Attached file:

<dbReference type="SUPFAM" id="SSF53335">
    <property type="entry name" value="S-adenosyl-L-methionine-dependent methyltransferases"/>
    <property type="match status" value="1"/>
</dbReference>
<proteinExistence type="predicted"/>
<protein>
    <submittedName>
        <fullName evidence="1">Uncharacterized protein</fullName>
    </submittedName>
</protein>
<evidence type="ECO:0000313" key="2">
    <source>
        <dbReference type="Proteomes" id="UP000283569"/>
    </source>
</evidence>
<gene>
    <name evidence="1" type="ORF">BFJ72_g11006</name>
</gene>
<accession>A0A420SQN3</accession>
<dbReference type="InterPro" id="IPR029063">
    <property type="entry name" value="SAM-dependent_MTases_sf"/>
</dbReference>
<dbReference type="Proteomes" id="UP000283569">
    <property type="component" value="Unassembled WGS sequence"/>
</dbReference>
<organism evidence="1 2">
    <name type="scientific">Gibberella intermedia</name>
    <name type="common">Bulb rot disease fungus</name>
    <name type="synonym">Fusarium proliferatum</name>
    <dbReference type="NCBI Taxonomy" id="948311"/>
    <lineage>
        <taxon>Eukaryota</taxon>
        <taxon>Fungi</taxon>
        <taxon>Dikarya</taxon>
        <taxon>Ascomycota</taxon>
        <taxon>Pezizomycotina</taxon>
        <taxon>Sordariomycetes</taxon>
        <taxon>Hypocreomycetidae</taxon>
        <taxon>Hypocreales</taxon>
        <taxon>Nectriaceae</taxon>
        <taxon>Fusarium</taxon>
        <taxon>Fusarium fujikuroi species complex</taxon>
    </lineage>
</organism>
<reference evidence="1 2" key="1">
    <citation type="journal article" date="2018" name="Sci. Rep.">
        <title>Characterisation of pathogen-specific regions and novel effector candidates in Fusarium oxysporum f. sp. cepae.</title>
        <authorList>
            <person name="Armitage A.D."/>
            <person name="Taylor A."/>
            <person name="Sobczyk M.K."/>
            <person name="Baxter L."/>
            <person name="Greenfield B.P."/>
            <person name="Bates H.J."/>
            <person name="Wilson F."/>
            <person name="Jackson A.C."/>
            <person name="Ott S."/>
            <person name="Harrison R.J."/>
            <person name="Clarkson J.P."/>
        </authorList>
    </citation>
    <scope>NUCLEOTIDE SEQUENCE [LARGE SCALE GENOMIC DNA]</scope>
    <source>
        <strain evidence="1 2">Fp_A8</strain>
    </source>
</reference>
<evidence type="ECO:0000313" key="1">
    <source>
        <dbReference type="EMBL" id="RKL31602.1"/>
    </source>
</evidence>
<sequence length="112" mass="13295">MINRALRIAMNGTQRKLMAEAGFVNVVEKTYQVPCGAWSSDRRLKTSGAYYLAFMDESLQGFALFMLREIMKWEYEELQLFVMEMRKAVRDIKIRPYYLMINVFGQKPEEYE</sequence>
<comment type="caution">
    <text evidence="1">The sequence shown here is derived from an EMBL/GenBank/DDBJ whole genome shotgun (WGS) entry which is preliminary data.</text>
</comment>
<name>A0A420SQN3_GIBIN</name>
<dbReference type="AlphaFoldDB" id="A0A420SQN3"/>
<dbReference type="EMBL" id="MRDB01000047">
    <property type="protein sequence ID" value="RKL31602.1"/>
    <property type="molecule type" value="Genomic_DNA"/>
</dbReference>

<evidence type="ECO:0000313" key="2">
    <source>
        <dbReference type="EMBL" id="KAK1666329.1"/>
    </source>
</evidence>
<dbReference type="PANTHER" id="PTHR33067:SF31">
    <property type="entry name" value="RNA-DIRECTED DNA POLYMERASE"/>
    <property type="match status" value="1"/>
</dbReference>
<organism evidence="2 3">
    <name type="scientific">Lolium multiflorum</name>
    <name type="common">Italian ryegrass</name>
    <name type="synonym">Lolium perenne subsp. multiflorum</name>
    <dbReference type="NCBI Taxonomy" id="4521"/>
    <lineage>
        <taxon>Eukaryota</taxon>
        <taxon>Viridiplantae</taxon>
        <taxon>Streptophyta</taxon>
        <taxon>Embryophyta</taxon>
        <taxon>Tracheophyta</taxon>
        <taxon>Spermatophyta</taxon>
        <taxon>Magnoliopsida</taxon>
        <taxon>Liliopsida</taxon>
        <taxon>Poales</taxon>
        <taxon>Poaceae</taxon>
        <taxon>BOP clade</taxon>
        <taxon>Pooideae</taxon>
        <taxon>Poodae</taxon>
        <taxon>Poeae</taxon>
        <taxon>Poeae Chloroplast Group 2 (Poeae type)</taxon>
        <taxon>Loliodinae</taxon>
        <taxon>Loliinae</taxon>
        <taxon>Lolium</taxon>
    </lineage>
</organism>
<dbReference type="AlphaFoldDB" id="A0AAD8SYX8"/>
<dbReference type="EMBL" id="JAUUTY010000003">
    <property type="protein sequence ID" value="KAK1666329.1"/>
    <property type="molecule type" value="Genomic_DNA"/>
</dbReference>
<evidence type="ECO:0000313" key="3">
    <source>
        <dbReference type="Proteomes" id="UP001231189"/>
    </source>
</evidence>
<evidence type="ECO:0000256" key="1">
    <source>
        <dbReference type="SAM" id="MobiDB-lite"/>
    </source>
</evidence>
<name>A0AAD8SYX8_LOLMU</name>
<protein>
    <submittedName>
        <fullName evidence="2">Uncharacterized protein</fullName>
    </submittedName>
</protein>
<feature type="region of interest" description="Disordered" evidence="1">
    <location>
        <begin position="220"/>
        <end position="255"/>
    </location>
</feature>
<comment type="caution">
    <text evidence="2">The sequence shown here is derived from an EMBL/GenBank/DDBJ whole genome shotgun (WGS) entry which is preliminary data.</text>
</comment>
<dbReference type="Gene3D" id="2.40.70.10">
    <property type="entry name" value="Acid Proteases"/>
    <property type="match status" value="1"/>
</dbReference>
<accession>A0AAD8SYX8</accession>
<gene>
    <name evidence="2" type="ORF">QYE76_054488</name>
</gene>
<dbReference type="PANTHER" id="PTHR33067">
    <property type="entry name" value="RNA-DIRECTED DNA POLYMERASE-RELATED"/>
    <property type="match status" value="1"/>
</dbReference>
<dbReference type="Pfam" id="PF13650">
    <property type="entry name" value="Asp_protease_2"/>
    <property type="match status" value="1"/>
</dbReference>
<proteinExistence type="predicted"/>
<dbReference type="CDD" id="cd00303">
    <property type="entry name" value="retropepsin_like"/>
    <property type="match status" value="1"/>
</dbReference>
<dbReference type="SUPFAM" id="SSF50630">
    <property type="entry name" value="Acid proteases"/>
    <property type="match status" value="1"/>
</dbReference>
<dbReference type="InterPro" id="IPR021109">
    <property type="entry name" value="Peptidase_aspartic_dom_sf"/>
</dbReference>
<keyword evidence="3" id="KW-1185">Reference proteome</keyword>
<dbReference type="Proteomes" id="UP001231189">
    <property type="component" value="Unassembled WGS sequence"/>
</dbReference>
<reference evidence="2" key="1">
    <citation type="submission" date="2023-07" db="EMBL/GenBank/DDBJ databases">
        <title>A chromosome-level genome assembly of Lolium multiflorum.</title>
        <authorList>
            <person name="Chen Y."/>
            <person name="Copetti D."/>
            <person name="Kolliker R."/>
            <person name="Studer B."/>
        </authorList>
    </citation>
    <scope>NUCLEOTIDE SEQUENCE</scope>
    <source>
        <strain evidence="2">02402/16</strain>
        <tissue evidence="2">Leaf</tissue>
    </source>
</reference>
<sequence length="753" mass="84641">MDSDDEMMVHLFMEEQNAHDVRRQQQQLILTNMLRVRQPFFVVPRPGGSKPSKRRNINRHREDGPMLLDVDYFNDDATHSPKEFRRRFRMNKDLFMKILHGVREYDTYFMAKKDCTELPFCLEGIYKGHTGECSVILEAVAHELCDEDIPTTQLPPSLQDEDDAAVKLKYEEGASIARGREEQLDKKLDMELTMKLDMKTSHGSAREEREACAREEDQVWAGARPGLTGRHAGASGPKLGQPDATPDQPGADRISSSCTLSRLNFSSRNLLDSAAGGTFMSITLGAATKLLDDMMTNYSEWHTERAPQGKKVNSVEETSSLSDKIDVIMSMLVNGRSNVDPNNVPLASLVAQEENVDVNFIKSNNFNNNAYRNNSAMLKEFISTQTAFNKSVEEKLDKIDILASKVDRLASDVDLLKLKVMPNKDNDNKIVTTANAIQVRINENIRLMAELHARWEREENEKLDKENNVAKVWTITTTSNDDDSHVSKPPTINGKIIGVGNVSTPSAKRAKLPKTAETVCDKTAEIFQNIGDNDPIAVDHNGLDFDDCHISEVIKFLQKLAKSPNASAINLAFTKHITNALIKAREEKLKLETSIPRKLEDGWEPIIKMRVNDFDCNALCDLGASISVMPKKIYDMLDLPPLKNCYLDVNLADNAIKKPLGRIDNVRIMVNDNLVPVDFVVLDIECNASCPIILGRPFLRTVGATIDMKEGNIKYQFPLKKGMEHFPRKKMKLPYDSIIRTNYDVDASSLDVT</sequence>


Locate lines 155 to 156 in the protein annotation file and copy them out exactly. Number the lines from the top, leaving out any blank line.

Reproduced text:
<dbReference type="PANTHER" id="PTHR33067">
    <property type="entry name" value="RNA-DIRECTED DNA POLYMERASE-RELATED"/>